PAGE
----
Zappanale (Then & Now) — DBRK

From the DBRK MySpace page:

DBRK is a Parisian collective of obedience “Fun First” composed of amateurs and professionals musicians. Real Cover Band, DBRK revisits the work of artists from the sixties to the eighties according to a basic principle: to explore each title must seduce each of the 9 members of the collective. It’s repertoire ranges from David Bowie to Frank Zappa, through Patti Smith, Bob Marley, Roxy Music, Pink Floyd, King Crimson, Joy Division, Jimi Hendrix, The Fall, The Wolfgang Press, Brian Eno, Neil Young, Lou Reed, Talking Heads, Wire, Robert Wyatt, Martin Circus, Cream, John Lennon, Genesis, Nick Cave, etc… The commercial potential is not the main objective of DBRK, so do not you cross animating a wedding or a bar mitzvah, though… In a wink to Zappa, DBRK means: Delicious Band Research Kitchen.

In the first clip, DBRK performs a fantastic jazz-infused version of “Uncle Remus” live in Paris at the “Les Fils de l’Invention” FZ festival on July 5, 2008 (now my favorite version of this Zappa/Duke composition). In the second clip, they perform “Wino Man”.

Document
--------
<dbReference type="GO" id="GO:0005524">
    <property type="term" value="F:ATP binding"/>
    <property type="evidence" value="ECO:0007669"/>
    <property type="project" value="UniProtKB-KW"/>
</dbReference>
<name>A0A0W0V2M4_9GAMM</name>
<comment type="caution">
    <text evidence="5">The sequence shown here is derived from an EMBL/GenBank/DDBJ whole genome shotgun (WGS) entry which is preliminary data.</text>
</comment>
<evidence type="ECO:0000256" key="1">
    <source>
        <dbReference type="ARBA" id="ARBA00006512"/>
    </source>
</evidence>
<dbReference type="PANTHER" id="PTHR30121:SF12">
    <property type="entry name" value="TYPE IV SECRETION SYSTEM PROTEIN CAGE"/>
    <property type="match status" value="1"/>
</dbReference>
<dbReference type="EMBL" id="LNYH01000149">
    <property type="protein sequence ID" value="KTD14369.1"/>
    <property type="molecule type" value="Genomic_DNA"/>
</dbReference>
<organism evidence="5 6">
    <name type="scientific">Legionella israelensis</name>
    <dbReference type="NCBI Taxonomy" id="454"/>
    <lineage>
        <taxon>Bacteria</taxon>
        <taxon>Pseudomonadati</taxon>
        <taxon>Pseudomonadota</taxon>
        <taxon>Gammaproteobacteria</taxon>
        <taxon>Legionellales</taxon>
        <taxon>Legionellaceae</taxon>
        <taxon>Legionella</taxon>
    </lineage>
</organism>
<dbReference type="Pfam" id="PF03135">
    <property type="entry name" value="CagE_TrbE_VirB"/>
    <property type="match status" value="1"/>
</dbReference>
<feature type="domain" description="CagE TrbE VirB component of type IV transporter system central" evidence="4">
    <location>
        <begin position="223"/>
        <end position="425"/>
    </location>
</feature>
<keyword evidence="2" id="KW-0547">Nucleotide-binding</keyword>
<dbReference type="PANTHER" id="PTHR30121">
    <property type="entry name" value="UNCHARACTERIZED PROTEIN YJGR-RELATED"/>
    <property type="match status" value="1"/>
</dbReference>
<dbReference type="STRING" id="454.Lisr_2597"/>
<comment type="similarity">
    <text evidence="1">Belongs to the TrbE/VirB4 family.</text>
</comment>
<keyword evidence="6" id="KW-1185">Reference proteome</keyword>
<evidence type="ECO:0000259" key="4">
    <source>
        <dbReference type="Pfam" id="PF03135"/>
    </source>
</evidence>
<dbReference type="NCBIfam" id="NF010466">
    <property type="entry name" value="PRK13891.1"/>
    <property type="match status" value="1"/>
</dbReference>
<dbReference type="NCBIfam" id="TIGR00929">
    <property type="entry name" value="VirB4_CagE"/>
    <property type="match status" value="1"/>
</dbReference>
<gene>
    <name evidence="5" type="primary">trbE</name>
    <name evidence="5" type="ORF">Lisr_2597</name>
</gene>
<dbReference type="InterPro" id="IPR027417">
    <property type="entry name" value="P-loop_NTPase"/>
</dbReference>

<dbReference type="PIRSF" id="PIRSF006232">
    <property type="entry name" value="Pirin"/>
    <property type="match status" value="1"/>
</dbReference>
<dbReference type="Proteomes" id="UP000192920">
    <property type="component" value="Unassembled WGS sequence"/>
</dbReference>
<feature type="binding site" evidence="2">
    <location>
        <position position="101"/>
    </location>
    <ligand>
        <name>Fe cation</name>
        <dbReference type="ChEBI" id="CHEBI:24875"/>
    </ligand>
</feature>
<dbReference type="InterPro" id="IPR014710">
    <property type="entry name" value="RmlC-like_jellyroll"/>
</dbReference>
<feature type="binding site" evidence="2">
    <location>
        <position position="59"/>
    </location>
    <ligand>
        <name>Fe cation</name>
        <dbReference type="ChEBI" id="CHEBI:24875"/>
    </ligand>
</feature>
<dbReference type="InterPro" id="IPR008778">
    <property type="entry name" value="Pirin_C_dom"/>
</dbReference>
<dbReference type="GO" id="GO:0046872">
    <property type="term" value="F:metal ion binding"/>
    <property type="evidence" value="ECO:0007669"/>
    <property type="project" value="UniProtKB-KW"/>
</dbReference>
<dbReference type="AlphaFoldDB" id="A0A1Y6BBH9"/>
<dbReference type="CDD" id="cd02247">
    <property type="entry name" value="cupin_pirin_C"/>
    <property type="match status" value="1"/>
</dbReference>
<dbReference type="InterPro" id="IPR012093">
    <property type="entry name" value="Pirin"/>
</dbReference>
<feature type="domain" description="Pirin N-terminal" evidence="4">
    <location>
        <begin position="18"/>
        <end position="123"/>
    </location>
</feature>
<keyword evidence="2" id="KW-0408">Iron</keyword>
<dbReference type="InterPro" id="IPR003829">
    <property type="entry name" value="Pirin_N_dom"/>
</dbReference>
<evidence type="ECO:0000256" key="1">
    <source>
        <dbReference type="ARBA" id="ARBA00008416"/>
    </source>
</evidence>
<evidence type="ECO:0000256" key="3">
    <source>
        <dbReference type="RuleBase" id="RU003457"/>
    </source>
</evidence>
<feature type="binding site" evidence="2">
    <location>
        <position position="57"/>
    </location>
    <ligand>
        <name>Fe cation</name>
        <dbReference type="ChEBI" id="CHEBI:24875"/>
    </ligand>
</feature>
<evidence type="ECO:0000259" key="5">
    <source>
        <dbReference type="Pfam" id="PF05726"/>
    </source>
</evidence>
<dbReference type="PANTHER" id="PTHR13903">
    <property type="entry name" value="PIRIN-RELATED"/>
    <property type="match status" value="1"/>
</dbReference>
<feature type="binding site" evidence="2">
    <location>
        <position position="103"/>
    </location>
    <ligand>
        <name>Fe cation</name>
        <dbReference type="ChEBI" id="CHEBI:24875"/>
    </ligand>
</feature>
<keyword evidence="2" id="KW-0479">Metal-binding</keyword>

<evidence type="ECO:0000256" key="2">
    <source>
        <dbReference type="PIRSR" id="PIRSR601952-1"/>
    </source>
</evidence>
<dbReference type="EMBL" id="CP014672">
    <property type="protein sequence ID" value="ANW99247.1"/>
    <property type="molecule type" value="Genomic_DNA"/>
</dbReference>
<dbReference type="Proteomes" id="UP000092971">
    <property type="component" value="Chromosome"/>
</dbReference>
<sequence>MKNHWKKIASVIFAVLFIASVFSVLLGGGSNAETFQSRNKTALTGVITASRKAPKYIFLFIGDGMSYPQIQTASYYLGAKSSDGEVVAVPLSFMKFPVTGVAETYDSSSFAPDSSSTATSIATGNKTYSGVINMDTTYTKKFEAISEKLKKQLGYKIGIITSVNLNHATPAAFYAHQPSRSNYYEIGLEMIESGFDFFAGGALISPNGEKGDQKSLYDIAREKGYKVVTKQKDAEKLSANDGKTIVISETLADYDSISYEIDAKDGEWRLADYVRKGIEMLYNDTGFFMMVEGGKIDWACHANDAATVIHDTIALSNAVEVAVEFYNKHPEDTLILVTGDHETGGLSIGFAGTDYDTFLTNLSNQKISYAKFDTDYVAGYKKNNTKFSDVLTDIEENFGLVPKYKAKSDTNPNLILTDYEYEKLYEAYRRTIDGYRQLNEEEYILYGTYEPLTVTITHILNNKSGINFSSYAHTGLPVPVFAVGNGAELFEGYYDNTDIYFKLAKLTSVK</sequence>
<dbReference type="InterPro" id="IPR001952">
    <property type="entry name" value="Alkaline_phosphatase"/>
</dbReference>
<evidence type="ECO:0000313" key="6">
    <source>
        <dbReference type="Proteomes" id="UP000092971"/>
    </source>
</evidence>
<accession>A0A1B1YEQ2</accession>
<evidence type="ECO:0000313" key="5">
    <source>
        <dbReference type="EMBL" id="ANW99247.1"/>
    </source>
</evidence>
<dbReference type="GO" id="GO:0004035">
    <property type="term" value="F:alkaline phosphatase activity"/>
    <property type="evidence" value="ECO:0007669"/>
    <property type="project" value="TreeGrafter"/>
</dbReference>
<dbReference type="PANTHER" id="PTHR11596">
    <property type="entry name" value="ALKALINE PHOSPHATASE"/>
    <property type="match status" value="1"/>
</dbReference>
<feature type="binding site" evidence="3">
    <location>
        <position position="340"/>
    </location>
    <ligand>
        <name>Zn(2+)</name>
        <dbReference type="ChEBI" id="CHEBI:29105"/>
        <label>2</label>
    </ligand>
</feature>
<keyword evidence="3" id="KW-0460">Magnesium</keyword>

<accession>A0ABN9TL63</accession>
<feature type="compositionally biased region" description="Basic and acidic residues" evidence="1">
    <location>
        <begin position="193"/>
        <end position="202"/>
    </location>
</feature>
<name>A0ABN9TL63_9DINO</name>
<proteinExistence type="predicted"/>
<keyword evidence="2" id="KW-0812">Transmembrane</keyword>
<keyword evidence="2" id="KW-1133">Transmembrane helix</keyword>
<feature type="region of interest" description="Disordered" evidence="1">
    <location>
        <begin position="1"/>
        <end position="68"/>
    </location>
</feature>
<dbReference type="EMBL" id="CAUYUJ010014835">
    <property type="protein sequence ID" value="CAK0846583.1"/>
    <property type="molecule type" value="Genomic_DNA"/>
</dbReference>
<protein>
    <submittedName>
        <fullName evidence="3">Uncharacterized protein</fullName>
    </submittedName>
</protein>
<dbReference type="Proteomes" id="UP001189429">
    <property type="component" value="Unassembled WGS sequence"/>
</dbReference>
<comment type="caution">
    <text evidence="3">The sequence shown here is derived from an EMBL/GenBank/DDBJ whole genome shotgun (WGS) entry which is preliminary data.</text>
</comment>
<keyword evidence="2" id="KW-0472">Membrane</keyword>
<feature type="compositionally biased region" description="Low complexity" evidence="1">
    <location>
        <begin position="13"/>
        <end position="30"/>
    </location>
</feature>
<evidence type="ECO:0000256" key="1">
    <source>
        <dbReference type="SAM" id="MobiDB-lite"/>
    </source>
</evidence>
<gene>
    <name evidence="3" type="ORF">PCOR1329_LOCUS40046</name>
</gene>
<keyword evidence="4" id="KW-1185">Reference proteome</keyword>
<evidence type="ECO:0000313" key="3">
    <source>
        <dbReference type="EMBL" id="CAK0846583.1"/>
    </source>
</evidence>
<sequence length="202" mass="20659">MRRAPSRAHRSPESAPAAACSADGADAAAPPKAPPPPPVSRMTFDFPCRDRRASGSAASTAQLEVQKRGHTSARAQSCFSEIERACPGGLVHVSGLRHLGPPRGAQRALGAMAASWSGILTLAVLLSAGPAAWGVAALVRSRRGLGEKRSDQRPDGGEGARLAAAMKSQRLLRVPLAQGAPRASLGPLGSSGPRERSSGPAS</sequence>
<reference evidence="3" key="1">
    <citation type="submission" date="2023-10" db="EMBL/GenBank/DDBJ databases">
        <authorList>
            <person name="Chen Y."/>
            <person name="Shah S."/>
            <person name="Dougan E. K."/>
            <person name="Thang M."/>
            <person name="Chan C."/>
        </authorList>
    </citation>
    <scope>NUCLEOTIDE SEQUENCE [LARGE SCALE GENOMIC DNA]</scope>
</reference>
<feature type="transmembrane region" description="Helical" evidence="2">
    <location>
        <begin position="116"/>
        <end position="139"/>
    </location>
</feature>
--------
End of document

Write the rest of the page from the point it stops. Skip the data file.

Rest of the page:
Click here to catch up on the other goings on in Paris, in general, and in France, in particular (a pretty lively bunch of Zappa freaks, I must say). It’s entirely in French, so you’ll need to translate the page (use babelfish)

DBRK performed at ZAPPANALE 19.

Author: urbangraffito

I am a writer, editor, publisher, philosopher, and foole (not necessarily in that order). Cultural activist and self-described anarchist.

4 thoughts on “Zappanale (Then & Now) — DBRK”

  1. The first time I heard that part “I lost control of my body functions on the rollerheaded lady’s front lawn,” I almost died of laughter.

  2. I like the fact that there are so many bands covering FZ’s music in so many styles, everyone can choose his/her favorite, though I have to admit that this vesion of Uncle Remus is by far not my favorite.

    What I see is people/musicians full of emotions, making an emotionfilled version of this song – and this (as I see it) is what was always very far from Zappa himself. He played music, played it correctly, richly in texture, and did not want to enforce his emotions (through songs) to the listener.

    On the other hand sometimes its really moving to see how hardly FZ’s musicians worked/played on stage, how strongly they wanted to be perfect – ang how they had some REAL fun while playing music. But this is a different kind of emotion that I see above (I almost expect to hear here “oooh, baby baby, yeaaaahhh…” 🙂 )

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